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Back to Basics II

by Gwynne Wiatrowski Guzzeau

Gwynne Wiatrowski Guzzeau

In my last column, we reviewed how to get your legal affairs in order so that others will have the authority to assist you when you need care during your lifetime.

Now that you've got your Durable Power of Attorney in place and your Health Care Proxy appointed, it's time to consider what will happen to your assets when you die. In this column, I'll provide an overview of the third component of a basic estate plan: your Last Will and Testament.

Your Last Will directs the disposition of your assets upon your death. Anything you own in your own name cannot be transferred to your heirs until the Executor named in your Will is appointed by the Probate Court.

The Probate Court oversees and facilitates the transfer of assets owned in your individual name: first, by proving the Will is indeed your true Last Will; then, appointing the Executor; then, accepting the Inventory of assets prepared by the Executor; and finally, accepting the accounts showing distribution of the assets by the Executor in accordance with your Will.

Starting in January 2012, there will be two ways to probate a Will: formal probate, as described above; and, informal probate. The informal probate procedures will offer a simpler and quicker way to get appointed as an Executor and to settle an estate through the Probate Court.

If you don't have a Last Will, then Massachusetts law will determine who receives your assets after your death. Most people would rather control where their belongings and assets go, yet many people find it difficult to sit down and prepare a Last Will or to even schedule a meeting with an attorney who can write one for you.

So, what do you need to write a Last Will? Again, I refer readers and clients to our CLAMS library system which has many titles regarding do-it-yourself estate planning.

Estate lawyer Gwynne Waitrowski Guzzeau brings some legal ease to the ever-changing laws that are now going into effect.

In particular, you can search the system for "NOLO" publications that include a CD with sample forms for you to complete yourself.

As you know, one of my favorite NOLO publications is 101 Law Forms For Personal Use. In addition, The Busy Mom's Guide to Estate Planning is another user-friendly NOLO title. Even if you aren't a do-it-yourself type, I urge everyone to educate themselves a little bit before meeting with an attorney.

Of course, the forms are only as good as their fit with your individual circumstances. That's why many people choose to work with a lawyer to draft a Last Will. Sure, lawyers of every stripe have their own forms and templates, too. So what you want to find is an attorney who will truly take the time to understand your goals and tailor their forms to fit your needs.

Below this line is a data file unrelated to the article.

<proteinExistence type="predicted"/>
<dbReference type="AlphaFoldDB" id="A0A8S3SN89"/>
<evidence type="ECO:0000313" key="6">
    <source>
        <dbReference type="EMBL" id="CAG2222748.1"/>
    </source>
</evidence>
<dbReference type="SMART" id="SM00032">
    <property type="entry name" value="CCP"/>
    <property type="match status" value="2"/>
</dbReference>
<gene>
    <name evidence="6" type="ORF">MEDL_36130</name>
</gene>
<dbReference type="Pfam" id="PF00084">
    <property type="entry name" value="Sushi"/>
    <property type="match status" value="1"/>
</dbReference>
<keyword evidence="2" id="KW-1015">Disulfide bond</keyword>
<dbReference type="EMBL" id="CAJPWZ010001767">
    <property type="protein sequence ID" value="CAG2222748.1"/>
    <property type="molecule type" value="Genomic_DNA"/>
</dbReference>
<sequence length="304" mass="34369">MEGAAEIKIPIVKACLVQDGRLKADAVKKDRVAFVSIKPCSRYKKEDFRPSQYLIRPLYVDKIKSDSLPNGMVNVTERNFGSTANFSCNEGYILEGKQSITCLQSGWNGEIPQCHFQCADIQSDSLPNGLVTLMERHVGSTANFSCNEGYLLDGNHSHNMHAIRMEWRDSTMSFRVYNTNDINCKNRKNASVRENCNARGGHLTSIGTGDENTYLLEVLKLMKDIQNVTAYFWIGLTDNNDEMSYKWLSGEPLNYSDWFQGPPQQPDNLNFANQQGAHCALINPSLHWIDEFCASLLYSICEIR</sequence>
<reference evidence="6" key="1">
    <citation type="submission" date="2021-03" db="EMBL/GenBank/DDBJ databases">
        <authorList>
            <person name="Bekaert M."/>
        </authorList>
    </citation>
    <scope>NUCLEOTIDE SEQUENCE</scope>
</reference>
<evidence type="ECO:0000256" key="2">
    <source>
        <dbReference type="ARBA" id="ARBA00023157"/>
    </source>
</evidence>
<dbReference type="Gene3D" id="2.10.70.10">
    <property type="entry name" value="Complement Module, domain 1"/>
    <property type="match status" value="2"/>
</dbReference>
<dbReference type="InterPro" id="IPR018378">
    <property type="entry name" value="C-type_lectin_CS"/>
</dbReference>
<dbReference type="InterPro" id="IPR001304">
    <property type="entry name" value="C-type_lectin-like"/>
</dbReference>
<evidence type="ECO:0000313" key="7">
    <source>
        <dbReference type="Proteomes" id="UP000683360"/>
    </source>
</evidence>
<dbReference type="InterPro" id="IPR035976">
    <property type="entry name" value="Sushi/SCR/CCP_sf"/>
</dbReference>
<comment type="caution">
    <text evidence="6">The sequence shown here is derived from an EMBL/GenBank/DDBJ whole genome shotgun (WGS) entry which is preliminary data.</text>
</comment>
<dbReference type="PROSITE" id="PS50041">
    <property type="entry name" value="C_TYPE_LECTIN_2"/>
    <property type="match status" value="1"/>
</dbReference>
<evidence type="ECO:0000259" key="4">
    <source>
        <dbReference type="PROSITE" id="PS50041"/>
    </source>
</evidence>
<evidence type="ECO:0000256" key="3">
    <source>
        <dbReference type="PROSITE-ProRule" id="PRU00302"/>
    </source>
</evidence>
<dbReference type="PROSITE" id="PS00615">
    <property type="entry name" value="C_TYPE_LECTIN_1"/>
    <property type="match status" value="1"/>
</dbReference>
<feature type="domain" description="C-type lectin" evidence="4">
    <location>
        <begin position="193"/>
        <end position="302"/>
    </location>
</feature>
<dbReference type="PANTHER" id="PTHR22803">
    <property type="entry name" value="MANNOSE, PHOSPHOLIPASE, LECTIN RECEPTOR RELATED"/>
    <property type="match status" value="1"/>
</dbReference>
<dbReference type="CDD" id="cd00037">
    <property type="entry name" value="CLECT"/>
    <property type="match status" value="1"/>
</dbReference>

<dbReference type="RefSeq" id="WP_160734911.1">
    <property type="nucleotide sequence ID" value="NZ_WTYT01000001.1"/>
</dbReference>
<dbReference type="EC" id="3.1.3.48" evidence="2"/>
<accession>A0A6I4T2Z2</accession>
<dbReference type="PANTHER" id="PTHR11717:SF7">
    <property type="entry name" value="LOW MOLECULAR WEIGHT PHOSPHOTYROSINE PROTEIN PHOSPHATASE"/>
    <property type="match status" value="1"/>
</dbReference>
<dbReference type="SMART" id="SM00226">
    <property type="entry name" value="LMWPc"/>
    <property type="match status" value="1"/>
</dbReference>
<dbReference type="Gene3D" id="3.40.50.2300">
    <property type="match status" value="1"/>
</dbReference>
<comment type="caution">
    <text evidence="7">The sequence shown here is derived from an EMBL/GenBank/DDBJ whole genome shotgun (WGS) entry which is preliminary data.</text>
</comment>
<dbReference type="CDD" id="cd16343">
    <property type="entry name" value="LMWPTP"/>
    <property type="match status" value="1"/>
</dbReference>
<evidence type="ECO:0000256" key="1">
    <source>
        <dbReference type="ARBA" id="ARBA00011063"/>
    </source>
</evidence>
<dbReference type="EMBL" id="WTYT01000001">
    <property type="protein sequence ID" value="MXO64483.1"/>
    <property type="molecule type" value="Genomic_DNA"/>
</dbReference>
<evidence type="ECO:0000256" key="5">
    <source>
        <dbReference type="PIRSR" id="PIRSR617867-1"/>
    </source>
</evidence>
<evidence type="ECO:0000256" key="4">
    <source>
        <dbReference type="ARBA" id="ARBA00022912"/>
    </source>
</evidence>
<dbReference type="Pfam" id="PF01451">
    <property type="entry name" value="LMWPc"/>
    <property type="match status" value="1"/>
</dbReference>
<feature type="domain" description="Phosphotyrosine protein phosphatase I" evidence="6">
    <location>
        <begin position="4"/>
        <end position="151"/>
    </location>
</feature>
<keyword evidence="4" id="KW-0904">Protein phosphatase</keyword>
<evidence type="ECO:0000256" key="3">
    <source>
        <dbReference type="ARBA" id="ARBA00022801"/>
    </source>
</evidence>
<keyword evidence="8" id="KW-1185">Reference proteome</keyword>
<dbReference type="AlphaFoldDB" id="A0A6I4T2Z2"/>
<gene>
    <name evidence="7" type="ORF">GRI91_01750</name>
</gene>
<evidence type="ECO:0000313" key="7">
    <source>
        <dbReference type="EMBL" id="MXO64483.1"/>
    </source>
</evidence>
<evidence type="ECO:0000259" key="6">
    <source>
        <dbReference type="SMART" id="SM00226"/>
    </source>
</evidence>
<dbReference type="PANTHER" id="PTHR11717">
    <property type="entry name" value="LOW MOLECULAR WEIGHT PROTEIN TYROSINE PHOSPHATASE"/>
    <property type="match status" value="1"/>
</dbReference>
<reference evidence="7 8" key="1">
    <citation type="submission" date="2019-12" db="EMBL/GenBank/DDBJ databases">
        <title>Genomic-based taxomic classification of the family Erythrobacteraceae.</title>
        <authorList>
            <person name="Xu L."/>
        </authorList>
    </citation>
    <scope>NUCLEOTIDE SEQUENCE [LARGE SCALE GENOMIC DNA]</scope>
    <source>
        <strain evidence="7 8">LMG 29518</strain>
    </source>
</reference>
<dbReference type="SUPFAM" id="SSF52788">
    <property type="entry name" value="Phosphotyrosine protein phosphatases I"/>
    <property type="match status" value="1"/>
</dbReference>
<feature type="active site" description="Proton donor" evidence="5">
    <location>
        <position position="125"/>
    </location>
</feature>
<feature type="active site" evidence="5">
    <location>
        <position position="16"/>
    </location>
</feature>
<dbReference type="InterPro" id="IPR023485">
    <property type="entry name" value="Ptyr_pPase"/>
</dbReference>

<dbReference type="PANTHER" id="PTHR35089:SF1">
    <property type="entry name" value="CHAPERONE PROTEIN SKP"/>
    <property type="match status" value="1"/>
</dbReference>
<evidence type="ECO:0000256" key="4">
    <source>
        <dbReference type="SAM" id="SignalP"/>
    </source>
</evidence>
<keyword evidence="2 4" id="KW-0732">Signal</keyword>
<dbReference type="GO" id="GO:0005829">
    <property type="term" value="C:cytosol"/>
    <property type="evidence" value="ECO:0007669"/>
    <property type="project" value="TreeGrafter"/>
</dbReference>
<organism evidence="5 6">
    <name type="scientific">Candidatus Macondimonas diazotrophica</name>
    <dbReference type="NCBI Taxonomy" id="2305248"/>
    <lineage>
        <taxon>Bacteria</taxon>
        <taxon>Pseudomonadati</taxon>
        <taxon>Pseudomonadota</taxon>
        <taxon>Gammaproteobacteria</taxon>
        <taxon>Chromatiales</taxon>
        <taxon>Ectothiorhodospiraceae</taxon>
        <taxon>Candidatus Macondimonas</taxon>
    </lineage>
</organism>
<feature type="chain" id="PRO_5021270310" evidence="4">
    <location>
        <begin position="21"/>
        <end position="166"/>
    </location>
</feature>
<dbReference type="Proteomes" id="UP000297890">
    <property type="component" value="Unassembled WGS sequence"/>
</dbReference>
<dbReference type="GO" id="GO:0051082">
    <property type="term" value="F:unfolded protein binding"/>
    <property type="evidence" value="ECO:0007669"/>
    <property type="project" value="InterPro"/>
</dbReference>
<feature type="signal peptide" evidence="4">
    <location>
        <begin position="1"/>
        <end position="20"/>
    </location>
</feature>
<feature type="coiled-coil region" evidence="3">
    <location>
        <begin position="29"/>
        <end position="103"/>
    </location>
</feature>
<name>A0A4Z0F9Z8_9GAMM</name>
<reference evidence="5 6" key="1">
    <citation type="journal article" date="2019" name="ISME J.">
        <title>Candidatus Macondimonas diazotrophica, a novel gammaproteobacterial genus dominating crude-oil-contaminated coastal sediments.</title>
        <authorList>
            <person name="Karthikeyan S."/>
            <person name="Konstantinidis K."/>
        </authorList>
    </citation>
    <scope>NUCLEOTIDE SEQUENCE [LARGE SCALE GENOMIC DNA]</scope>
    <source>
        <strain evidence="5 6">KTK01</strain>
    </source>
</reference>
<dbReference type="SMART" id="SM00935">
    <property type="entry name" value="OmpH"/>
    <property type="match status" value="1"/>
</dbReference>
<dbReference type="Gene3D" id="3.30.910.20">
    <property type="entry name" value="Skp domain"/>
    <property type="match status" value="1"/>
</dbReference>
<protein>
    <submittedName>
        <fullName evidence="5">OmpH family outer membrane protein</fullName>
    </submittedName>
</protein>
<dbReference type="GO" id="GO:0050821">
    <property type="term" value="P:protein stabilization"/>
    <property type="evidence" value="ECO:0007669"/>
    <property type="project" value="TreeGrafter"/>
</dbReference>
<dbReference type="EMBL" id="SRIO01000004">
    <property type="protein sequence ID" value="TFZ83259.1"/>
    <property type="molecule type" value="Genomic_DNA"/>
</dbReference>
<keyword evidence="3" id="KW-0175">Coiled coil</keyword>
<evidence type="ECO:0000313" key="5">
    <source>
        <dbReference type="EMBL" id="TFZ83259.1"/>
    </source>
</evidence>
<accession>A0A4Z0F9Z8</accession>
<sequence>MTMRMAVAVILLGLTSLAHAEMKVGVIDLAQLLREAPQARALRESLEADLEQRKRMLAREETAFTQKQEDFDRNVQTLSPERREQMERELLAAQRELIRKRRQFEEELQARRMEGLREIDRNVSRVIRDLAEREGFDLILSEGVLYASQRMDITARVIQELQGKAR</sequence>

Now down to the nitty-gritty. Here are a few things to think about including in your Last Will:

Your Stuff: What happens to all the possessions and articles of daily living? What about the more valuable or sentimental belongings? If you know where you want these items to go, then say so in a memorandum attached to or included as part of your Last Will. The other alternative is to enjoy the pleasure of gifting some of your belongings now, while you're alive and can share the stories and meanings that the objects hold for you.

Your Assets: If accounts or real estate is owned jointly then it passes to the survivor, not in accordance with the terms of your Last Will. So create a list of your assets and review how each asset is owned (jointly, individually, etc.), then be certain that the outcome meets with your goals. This is a good project to do with a fee-only financial advisor or an attorney.

Your People: Think about not only who will be named in your Last Will and the share you wish to leave each person, but who will be the best person to serve as the Executor to carry through with your instructions.

Well there you have it. More homework.

Of course, maybe you have some questions. If so, send them to CapeWomenOnline and I'll do my best to respond in my next column.

Thanks for reading and remember, meeting with an estate-planning attorney is the best way to ensure that your documents fit your circumstances.

The information in this column is not intended to be legal advice, rather it is offered for informational purposes.

Gwynne Wiatrowski Guzzeau is a lawyer and entrepreneur. She lives with her family in Orleans.

If you have questions for Gwynne please email the Editor at CapeWomenOnline.

You can also visit Gwynne's website at www.gwglaw.com

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